Despite months of tough talk, the European Commission has failed to secure financial compensation from Volkswagen for European diesel owners affected by the emissions scandal.
Instead, the EU executive and the automaker have agreed that VW diesel owners will receive an extended two-year warranty on parts repaired to make vehicles with EA189 model engines compliant with emissions standards. Daily Die Welt first broke the story.
For well over a year, the European Commission has tried to pressure Volkswagen, the world’s largest automaker by sales, into paying financial compensation to European diesel owners whose vehicles have devices installed to cheat emissions tests.
Ms. Jourova said in the future Brussels needs stronger legal mechanisms to address mistreatment of European customers.
In 2016, European Industry Commissioner Elzbieta Bienkowska said European customers should receive the same compensation as customers in the United States.
Volkswagen agreed to a $10-billion settlement with the owners of nearly 500,000 two-liter diesel vehicles in the United States. The owners can opt for buyback or a repair and up to $10,000 in compensation. Altogether, VW is on the hook for $22 billion in the United States for cheating emissions tests.
“You cannot openly say, although the cheat was the same on both sides of the Atlantic, you are treating European consumers differently,” Ms. Bienkowska told the Financial Times back in January 2016. She vowed that Brussels “will never step back on this because it’s important.”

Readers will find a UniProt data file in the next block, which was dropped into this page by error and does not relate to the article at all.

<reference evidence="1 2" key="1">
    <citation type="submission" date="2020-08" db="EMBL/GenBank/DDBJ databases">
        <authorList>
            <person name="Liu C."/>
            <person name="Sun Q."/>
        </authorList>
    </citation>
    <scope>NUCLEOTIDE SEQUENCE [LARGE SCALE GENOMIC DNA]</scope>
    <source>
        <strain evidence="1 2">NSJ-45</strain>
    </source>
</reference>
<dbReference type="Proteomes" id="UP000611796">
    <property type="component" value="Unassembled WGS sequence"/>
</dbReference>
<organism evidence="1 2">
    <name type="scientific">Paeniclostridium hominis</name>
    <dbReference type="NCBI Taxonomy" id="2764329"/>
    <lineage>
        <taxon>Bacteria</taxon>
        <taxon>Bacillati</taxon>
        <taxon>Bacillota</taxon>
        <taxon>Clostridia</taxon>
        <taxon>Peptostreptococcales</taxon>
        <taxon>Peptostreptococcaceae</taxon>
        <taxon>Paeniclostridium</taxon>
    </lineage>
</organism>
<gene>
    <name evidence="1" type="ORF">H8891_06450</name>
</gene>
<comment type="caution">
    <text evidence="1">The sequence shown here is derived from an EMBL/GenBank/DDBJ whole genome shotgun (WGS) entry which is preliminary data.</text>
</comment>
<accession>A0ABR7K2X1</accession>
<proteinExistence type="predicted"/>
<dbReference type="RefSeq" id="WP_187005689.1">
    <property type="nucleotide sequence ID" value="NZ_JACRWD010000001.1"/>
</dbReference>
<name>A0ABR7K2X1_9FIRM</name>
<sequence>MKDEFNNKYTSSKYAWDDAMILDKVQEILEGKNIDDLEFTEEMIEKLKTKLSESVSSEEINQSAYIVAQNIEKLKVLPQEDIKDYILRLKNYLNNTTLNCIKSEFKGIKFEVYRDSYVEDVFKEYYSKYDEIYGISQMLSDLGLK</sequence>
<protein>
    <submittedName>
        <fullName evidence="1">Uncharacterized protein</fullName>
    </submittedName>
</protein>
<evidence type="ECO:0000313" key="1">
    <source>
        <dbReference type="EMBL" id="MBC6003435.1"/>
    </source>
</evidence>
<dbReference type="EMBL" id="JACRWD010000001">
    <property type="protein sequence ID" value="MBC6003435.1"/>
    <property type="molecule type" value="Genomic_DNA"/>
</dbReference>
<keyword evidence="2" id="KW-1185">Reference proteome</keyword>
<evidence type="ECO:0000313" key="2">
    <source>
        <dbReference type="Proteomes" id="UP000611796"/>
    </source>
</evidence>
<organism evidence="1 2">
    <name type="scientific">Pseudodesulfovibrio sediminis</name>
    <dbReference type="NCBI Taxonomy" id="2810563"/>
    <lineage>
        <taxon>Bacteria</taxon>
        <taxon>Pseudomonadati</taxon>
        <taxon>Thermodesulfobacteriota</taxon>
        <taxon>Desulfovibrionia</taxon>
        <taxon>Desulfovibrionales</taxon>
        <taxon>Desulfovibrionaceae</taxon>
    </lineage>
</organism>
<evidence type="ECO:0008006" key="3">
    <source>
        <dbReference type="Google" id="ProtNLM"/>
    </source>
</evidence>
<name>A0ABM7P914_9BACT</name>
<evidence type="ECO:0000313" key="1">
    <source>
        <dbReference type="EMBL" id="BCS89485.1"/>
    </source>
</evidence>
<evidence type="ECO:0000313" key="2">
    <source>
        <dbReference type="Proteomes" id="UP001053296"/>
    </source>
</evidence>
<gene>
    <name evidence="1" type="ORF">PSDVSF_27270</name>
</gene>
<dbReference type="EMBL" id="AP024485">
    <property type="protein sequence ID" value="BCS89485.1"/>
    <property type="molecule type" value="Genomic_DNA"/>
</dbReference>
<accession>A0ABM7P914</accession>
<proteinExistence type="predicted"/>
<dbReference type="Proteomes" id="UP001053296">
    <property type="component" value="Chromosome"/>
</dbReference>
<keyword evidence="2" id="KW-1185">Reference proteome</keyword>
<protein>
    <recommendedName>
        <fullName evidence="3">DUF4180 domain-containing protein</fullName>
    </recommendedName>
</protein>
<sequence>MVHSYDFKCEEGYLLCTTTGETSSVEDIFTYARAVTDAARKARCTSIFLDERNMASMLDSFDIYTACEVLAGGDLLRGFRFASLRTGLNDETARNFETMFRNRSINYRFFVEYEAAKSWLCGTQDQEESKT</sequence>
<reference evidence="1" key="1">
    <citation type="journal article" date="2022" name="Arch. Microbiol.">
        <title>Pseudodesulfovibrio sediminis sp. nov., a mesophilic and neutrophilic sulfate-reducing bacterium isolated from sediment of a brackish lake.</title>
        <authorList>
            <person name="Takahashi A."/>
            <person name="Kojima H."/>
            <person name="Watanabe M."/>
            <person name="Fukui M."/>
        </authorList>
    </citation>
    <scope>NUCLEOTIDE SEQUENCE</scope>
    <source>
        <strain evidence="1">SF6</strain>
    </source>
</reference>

Even as late as March 2017, the European Commission sought to compel Volkswagen to pay compensation to European diesel owners. European Justice Commissioner Vera Jourova, in a statement to Handelsblatt at the time, threatened enforcement action against the automaker for violating EU consumer legislation and failing to meet consumer demands.
In the end, however, Brussels had few levers at its disposal to compel Volkswagen to offer customers financial compensation. Ms. Jourova, speaking to daily Die Welt, said in the future Brussels needs stronger legal mechanisms to address mistreatment of European customers.
Even the extended warranty comes with strings attached, according to Die Welt. The warranty is valid only for the first two years after the vehicle was in the shop and only for vehicles that have less than 250,000 kilometers. In addition, the warranty only applies to 11 parts.
Volkswagen has refused to offer financial compensation in Europe comparable to the US settlement, arguing that the laws on each side of the Atlantic are different.
Consumer groups, however, continue to press ahead with efforts to force Volkswagen to pay financial damages. On Tuesday, the Dutch organization Volkswagen Car Claim Foundation announced it would launch a lawsuit on behalf of 180,000 Dutch VW diesel owners. VW has condemned such suits in Europe as noting more than a “business model” for law firms.
Spencer Kimball is an editor with Handelsblatt Global. To contact the author: firstname.lastname@example.org